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Editorial: Rice Taskforce is dead upon arrival

President George Manneh Weah’s newly appointed Rice Stabilization Taskforce is nothing but a clear publicity stunt, given that ministries and agencies that have failed the economy and the people are the ones the President thinks should address the rice crisis.

It is not only a miscalculation but highly incomprehensible that President Weah would expect that the Ministries of Agriculture and Commerce and Industry which are visibly far detached from the rice issue in the country would be the ones to provide solutions, neither to speak of the Ministry of Finance and Development Planning that is yet to fully account for over US$5 million approved by the 54th Legislature to subsidize rice importation in the country.

Not forgetting other members of the Taskforce such as the Ministry of State for Presidential Affairs and the Economic Advisor to the President that failed to advise or brief Mr. Weah on the rice crisis to the extent that upon his recent return from addressing the UN 77th General Assembly in New York, the Liberian leader dismissed news of scarcity of the nation’s staple as “news in the street” that Liberians should not pay attention to.

On the contrary, however, warehouses of major importers at the Freeport of Monrovia were virtually empty, while the Ministry of Justice that is also on the Taskforce stood by and watched, as few insatiable importers exploited and subjected Liberians to harsh constraints, forcing them to buy other commodities totally against their will, as precondition to purchasing a 25-kg bag of rice.

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Yet, these are the institutions expected to solve the rice crisis by stabilizing prices, ensuring constant availability of supply, and advising President Weah on the way forward of our staple food that we have failed to grow ourselves.

Truth of the matter is, the President has commissioned round pegs in square holes that would wallop in a vicious circle and eventually end up where it started, without providing any sustainable alternative to addressing the issue of rice in Liberia. This would be the reality in coming months, especially as the nation prepares for elections, and the ruling establishment that is seeking reelection is expected to exploit the culture of rice politics in the country by bringing in huge consignment of so-called “Pro-Poor Rice” for free distribution to improvised, hungry and unsuspecting citizens in return to solicit their votes and create a false sense of sufficiency or short-term cosmetic solution.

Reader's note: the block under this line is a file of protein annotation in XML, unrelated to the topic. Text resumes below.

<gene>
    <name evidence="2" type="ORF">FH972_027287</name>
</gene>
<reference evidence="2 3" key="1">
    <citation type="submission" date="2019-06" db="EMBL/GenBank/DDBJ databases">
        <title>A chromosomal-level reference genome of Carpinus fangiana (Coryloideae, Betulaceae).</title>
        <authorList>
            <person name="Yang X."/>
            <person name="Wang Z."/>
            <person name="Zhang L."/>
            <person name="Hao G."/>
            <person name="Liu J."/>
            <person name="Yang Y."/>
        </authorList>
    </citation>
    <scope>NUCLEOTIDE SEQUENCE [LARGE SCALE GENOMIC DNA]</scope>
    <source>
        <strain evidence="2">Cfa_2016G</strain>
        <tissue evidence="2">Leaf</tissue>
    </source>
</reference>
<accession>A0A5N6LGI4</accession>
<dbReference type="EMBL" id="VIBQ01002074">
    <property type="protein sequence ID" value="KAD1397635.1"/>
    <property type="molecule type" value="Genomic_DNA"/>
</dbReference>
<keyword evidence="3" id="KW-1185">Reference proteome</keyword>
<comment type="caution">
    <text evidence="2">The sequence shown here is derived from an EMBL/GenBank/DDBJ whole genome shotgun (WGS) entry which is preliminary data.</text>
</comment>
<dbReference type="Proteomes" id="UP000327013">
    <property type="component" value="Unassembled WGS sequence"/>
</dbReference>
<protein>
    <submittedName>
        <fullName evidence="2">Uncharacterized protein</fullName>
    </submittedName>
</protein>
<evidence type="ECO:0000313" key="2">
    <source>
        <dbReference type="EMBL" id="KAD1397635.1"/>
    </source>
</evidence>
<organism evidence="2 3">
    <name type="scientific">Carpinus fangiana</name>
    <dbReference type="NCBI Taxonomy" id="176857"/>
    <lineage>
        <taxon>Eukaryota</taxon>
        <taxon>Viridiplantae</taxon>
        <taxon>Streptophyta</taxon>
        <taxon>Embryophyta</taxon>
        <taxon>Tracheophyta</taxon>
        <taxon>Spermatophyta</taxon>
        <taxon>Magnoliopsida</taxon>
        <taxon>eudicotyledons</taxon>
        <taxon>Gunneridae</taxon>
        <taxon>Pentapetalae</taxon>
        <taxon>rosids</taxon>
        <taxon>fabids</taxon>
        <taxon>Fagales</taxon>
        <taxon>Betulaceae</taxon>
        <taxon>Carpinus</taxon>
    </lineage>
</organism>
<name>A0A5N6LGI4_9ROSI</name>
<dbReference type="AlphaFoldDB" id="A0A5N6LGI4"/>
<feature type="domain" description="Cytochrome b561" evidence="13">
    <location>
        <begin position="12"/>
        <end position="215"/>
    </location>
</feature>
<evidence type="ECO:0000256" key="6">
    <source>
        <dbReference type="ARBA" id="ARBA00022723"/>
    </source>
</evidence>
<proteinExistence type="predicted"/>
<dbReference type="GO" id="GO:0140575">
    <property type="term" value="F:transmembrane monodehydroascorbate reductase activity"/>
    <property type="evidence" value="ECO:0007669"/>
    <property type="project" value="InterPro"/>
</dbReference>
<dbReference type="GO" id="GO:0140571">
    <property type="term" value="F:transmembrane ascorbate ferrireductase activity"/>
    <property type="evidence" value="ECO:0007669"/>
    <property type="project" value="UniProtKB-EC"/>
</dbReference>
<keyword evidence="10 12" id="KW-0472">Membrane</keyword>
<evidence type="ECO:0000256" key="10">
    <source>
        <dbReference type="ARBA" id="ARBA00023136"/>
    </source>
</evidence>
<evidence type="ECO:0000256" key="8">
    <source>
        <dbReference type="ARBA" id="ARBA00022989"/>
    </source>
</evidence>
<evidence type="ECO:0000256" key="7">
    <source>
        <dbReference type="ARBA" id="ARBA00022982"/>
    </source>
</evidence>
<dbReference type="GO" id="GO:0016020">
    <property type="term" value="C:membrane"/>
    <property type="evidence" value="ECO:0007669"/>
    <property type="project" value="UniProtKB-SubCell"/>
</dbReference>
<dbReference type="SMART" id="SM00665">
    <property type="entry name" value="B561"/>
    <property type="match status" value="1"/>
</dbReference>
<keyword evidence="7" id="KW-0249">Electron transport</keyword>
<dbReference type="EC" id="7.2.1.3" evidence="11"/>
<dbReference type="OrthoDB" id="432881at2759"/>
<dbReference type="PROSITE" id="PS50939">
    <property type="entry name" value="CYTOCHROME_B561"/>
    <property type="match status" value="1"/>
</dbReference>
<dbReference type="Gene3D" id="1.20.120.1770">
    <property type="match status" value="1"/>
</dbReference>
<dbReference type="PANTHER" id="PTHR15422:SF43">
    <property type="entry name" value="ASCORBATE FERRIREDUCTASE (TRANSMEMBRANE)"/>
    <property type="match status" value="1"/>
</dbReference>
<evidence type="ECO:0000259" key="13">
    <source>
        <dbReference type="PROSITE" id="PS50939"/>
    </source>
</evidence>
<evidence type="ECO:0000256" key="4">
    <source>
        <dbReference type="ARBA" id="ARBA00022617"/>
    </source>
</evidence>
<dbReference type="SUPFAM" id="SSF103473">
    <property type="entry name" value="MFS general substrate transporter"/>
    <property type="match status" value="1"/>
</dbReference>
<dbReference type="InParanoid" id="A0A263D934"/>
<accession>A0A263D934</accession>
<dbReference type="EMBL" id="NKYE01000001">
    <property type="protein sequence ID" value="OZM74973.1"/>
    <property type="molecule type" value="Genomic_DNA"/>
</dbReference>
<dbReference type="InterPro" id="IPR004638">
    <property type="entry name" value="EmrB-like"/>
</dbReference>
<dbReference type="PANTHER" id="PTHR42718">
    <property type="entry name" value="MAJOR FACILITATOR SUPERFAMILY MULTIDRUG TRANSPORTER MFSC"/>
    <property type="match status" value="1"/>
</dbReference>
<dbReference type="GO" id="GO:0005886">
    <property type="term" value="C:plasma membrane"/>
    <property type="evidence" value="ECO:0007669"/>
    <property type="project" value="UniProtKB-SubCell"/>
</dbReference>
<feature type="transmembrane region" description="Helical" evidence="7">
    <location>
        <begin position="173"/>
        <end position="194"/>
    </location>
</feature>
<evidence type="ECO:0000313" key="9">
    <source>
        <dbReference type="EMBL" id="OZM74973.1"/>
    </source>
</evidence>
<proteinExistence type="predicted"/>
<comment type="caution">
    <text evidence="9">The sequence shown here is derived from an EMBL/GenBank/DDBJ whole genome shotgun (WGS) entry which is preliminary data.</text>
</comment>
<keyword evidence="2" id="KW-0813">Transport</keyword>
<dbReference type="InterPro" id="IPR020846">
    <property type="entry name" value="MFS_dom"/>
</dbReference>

The fact that over US$30 million allocated by government annually to subsidize rice importation has not addressed the rice problem besetting our nation, the government-dominated Rice Stabilization Taskforce is nothing but old choirs in new gowns, coming with the same chorus.

All previous Liberian presidents except Tolbert, Doe, Taylor and perhaps Madam Sirleaf, took any practical step to promote agriculture in Liberia, particularly food production. They kept the citizenry under the illusion that surviving on imported rice is better than investing in the country’s rich soil.

Five years into his administration, President Weah has failed to demonstrate leadership by personally cultivating a farm to take both his officials and the population along in making Liberia self-sufficient in food, like neighboring Ivory Coast, Guinea or Sierra Leone. Yet Mr. Weah wants Liberians to believe that a group of loyalists would make any significant difference in a problem that has kept the nation in poverty basically because of political interest.

NewDawn

The New Dawn is Liberia’s Truly Independent Newspaper Published by Searchlight Communications Inc. Established on November 16, 2009, with its first hard copy publication on January 22, 2010. The office is located on UN Drive in Monrovia Liberia. The New Dawn is bilingual (both English & French).
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